Dogan Saglam (Dawn)
My not so perfect blog

My not so perfect blog

Next.js <Image /> Component and Image Optimization

Next.js <Image /> Component and Image Optimization

Dogan Saglam (Dawn)'s photo
Dogan Saglam (Dawn)
·Jul 11, 2022·

5 min read

Featured on Hashnode

Table of contents

  • Optimize Images
  • Next.js and Image component
  • That's a wrap

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Hey everyone, I hope you're doing well and you keep learning, practicing, and getting one step closer to your goal. It's been a while since my last post. I was busy with life and learning. Sometimes trough of sorrow hits you when you expect it the least 🫡.

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I have been learning and practicing Next.js. It is a flexible React framework that gives you building blocks to create fast web applications. It has a bunch of cool features just out of the box. Instead of speaking about all of these, I will focus on one feature that I find very cool and makes your web application much faster.

For those who want to learn more, Next.js has incredible documentation. You should definitely check it for more details.

Our topic will be Next.js Image component and overall how we should implement images in our websites and web applications.

The Next.js Image component is an extension of the HTML <img> element

Before talking about the Image component, we should first talk about images though.

The images are one of the biggest contents of a website. We add them to:

  • give the user a better user experience,
  • visually attract attention,
  • help the user understand the content better,
  • guide your visitor's line of sight.

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So not using them correctly might cause our website to slow down drastically. And in a world where everything moves fast, people wouldn't probably wait for our websites to load for 10 seconds.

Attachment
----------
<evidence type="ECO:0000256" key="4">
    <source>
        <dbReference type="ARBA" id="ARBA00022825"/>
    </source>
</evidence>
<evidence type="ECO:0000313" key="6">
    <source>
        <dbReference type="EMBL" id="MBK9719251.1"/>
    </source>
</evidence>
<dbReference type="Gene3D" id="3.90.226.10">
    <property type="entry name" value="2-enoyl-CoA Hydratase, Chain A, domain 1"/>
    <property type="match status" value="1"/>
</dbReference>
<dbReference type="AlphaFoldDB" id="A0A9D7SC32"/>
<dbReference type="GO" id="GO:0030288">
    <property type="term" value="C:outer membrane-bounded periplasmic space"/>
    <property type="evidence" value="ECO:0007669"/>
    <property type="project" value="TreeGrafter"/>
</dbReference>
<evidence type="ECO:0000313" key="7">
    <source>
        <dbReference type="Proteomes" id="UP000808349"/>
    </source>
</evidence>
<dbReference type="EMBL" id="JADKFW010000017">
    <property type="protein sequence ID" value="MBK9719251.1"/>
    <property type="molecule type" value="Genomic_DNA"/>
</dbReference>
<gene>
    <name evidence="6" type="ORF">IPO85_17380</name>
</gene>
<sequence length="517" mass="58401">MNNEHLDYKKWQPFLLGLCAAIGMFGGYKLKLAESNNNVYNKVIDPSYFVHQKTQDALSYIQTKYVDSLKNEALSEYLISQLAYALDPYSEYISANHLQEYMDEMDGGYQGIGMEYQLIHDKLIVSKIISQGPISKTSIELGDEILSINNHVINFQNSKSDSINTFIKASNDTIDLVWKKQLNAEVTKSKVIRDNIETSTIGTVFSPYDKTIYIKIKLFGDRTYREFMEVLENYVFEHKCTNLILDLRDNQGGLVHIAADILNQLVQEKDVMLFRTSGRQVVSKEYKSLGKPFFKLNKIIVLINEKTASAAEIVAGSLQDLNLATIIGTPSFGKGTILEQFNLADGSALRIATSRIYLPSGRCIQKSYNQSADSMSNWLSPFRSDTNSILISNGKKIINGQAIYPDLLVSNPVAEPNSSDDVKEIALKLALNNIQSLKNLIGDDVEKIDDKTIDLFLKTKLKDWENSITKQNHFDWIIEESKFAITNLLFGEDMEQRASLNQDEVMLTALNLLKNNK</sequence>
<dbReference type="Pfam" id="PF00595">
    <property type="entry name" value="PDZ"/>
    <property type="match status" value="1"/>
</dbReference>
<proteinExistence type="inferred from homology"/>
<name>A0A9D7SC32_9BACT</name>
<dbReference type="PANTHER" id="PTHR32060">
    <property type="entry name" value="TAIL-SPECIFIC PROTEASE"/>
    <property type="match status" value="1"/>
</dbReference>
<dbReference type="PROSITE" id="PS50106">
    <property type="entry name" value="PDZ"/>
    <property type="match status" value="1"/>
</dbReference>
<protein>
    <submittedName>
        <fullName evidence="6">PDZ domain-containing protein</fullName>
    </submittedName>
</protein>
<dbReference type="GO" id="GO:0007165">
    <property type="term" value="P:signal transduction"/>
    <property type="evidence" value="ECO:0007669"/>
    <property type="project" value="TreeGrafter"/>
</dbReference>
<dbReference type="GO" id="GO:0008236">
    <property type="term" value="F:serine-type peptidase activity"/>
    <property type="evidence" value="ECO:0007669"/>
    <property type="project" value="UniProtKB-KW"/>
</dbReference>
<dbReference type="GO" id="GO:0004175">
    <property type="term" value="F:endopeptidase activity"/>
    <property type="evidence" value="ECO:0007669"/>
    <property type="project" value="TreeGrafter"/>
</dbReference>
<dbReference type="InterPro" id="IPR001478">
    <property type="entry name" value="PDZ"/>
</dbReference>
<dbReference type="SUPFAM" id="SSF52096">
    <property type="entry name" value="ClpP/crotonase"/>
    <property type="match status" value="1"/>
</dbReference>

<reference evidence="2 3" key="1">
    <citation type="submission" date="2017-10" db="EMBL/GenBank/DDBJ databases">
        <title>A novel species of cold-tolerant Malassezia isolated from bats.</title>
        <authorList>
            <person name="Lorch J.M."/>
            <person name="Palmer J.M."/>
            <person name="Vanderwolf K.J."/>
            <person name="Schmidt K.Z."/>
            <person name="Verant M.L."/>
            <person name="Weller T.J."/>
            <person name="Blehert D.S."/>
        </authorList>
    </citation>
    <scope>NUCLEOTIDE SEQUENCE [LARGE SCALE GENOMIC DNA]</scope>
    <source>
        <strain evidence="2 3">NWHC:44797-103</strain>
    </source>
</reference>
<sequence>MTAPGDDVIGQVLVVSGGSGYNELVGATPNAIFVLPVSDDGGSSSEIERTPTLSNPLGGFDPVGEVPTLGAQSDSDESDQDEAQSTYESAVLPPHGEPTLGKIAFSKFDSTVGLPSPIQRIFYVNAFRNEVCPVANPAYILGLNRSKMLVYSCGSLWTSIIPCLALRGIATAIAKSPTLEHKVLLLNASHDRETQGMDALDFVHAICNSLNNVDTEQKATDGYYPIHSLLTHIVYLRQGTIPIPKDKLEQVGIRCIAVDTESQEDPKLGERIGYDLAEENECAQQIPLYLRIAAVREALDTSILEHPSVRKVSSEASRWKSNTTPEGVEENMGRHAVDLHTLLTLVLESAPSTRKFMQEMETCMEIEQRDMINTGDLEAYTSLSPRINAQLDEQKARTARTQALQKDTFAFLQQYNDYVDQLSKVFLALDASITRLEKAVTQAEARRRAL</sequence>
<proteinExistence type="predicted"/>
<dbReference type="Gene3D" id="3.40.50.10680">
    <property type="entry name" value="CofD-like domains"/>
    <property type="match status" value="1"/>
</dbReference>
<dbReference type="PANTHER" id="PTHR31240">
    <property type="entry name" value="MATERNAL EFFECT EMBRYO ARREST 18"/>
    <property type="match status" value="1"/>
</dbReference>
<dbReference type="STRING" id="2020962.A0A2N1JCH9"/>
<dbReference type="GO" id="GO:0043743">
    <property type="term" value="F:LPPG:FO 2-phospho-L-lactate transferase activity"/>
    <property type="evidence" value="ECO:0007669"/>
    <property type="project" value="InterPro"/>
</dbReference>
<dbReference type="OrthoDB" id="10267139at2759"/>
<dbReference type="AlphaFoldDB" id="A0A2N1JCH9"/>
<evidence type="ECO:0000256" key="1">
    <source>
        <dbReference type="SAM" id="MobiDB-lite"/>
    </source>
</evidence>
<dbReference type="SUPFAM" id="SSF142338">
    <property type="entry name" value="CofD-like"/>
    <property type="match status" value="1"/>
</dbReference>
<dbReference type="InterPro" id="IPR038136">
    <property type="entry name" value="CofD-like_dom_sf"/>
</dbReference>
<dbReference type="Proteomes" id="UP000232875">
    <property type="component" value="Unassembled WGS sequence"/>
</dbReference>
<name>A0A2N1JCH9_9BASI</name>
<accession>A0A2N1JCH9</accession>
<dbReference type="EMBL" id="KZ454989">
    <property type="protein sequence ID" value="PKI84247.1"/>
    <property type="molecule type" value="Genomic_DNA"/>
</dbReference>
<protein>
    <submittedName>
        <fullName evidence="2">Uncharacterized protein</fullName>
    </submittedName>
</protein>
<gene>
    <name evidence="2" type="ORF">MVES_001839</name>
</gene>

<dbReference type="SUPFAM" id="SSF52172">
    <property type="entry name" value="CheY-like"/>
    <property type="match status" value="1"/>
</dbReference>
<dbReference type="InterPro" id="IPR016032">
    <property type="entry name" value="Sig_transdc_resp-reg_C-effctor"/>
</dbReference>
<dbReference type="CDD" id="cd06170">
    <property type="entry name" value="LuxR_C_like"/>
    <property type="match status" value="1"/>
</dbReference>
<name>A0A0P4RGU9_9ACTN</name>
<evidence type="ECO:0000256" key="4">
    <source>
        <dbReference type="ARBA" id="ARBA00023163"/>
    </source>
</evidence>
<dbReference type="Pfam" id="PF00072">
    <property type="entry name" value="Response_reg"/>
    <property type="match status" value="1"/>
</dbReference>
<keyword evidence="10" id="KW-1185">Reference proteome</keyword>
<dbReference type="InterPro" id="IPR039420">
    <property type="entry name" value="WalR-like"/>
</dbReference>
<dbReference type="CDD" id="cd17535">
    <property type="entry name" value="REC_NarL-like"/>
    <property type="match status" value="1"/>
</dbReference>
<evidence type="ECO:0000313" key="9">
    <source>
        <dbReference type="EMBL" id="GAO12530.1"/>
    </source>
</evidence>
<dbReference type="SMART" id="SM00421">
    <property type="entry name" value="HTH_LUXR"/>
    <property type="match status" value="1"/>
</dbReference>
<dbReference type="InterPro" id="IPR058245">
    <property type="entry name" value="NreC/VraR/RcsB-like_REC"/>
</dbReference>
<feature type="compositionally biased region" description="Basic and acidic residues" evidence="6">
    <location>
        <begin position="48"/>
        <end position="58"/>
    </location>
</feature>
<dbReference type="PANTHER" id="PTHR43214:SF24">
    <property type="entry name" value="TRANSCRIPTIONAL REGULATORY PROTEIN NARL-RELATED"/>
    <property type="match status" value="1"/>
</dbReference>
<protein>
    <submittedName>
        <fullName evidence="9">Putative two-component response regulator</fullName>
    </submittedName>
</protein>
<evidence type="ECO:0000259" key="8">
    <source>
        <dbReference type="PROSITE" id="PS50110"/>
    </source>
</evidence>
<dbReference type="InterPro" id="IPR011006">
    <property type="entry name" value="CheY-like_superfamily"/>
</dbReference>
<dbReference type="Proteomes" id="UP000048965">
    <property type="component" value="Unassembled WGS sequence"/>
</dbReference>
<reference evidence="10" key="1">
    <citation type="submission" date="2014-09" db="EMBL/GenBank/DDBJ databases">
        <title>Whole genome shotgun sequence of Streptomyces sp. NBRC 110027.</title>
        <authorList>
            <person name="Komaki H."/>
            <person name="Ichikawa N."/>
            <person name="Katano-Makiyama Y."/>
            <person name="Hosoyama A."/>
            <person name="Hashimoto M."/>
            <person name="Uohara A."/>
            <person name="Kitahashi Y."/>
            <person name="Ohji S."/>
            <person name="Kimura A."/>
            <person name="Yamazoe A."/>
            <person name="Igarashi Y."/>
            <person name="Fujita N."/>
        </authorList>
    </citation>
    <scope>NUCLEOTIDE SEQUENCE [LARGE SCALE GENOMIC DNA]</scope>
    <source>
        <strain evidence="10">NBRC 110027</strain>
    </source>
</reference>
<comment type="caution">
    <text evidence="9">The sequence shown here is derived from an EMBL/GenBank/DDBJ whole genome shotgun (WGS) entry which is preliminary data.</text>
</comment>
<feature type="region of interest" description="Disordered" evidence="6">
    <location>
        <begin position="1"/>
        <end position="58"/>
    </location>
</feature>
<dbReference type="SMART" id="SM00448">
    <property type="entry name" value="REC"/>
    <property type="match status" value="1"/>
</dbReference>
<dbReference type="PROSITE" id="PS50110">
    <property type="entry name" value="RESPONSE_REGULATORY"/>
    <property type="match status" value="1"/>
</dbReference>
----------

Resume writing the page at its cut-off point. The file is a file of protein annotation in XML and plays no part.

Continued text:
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Optimize Images

  • Use the correct size images according to device width. For desktop, you might use a 1920x1280 picture. But using the same size picture for a mobile device that has 375px device width will unnecessarily slow down your site.
  • Use the correct format for your images. What is suggested is that using Webp format since its quality is the same as using jpg or png format but it's less heavy.

    WebP is a modern image format that provides superior lossless and lossy compression for images on the web. It's supported by most browsers. Check here.

  • If you're using lots of pictures on your site, you might want to add loading="lazy" attribute to your <img /> element. So the browser won't send any requests to download more resources as long as the users don't come into view. This will lead to a performance boost and load your site faster since the images are requested when they're needed.

    Always try it before production to avoid potential bugs.

  • Use explicit width and height attributes to prevent Cumulative Layout Shift (CLS). I will leave you this awesome blog post to check in more details.